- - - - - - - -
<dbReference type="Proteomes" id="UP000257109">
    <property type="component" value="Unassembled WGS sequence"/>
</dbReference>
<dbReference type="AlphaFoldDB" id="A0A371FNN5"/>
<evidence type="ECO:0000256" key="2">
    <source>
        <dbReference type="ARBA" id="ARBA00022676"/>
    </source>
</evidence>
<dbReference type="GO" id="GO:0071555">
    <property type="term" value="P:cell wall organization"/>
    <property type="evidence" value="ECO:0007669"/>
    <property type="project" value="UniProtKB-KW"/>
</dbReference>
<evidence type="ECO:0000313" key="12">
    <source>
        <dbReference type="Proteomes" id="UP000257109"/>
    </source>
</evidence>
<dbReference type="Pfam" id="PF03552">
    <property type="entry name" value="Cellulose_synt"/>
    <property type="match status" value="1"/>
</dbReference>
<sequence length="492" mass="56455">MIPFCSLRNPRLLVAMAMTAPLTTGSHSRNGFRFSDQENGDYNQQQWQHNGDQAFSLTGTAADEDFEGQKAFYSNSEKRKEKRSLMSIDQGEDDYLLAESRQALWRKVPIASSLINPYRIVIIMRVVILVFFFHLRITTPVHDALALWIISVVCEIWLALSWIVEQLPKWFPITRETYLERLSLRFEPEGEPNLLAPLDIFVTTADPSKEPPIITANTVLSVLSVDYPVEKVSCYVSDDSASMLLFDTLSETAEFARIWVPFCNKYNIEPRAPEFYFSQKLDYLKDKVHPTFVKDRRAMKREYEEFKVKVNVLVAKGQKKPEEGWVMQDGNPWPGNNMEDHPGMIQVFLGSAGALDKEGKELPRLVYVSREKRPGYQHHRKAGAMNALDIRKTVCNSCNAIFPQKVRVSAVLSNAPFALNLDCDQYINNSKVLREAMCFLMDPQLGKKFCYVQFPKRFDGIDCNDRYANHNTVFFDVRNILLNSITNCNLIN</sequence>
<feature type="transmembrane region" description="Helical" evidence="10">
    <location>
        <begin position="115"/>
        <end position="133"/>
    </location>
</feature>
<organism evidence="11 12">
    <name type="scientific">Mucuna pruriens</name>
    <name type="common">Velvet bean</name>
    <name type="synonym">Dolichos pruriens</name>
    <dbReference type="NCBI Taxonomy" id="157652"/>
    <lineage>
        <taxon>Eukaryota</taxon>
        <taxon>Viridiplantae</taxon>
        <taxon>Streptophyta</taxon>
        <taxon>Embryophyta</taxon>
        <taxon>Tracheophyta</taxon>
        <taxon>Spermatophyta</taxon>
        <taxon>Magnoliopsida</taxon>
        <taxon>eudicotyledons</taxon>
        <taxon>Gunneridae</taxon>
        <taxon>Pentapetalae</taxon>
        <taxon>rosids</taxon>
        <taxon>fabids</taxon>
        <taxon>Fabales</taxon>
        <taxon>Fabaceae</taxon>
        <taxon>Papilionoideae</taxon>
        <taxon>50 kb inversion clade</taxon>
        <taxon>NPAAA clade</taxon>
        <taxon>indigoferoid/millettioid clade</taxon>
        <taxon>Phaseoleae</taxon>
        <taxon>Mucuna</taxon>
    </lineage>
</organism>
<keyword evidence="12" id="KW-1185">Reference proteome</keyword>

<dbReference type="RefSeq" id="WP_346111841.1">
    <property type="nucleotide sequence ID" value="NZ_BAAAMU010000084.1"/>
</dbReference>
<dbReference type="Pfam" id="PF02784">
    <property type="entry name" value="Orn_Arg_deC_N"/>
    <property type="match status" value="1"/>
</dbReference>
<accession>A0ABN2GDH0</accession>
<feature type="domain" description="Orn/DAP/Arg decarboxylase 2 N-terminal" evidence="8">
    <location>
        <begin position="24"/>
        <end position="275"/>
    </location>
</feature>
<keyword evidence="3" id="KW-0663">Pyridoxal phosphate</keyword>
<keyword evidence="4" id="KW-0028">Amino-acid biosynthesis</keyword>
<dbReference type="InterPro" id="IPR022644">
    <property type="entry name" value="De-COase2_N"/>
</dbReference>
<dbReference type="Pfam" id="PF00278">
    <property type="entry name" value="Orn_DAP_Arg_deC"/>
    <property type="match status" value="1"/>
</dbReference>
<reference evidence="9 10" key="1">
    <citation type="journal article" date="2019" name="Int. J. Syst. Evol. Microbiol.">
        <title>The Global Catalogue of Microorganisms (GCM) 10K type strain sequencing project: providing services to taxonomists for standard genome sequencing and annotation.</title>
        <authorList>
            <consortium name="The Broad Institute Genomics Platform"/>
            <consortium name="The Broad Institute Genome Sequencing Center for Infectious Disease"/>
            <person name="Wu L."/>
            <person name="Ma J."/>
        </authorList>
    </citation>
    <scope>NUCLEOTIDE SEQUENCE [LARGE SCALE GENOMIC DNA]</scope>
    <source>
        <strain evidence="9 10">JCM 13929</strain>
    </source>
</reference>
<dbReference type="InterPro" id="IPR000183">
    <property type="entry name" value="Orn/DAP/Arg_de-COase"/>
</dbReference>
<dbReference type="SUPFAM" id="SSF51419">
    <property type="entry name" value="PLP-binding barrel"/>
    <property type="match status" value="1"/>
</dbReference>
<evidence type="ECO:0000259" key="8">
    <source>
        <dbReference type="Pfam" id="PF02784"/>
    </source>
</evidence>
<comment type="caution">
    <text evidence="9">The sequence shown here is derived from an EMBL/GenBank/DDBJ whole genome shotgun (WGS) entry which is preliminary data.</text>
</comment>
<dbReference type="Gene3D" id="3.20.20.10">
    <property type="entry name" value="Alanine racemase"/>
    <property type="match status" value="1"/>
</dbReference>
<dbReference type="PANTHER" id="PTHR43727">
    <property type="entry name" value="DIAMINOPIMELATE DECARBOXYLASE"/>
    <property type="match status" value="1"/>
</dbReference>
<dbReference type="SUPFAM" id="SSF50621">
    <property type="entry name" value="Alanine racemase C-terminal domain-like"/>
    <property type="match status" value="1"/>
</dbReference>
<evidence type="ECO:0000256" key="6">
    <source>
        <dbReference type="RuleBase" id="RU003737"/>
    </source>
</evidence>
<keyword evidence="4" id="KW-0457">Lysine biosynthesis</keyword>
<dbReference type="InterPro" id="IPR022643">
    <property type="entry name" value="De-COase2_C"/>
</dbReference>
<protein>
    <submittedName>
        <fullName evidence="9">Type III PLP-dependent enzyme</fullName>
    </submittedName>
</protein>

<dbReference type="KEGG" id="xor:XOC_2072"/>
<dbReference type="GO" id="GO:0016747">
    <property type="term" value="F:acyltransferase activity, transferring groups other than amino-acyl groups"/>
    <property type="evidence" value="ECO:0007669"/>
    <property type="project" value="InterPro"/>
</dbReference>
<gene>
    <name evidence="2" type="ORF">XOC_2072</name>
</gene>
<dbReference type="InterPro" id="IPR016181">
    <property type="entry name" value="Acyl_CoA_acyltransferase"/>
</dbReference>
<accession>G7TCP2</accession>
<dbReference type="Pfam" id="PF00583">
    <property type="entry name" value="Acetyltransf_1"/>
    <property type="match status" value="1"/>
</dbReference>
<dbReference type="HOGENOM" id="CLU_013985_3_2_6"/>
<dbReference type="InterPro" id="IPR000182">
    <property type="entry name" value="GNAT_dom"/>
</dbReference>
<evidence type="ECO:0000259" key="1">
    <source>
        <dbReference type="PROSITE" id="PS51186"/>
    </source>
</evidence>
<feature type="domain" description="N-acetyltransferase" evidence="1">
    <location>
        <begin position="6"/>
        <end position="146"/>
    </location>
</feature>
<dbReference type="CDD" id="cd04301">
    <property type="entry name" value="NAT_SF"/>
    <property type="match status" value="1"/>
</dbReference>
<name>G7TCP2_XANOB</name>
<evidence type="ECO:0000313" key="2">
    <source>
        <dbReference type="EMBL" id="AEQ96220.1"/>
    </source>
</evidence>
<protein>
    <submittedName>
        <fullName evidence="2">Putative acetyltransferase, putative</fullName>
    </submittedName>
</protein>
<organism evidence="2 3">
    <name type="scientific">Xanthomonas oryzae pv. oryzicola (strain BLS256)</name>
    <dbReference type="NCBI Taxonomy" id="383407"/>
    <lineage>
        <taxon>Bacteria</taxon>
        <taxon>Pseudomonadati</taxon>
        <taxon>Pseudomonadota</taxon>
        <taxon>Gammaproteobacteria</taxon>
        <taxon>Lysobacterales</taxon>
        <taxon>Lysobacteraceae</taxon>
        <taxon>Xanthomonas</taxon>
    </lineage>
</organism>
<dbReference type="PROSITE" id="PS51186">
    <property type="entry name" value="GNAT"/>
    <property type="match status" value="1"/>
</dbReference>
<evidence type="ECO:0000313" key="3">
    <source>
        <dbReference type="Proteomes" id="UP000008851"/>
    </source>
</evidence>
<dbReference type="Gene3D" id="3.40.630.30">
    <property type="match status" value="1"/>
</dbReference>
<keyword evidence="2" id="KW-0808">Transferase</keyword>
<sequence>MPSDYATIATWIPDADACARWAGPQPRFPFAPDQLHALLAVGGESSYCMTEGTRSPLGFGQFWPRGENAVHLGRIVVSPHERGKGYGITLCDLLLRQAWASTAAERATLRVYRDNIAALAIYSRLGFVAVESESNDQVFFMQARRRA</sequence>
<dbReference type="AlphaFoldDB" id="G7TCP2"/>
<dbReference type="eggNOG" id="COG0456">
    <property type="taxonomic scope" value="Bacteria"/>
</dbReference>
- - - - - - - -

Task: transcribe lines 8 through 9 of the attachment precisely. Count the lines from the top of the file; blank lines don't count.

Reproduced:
    </source>
</evidence>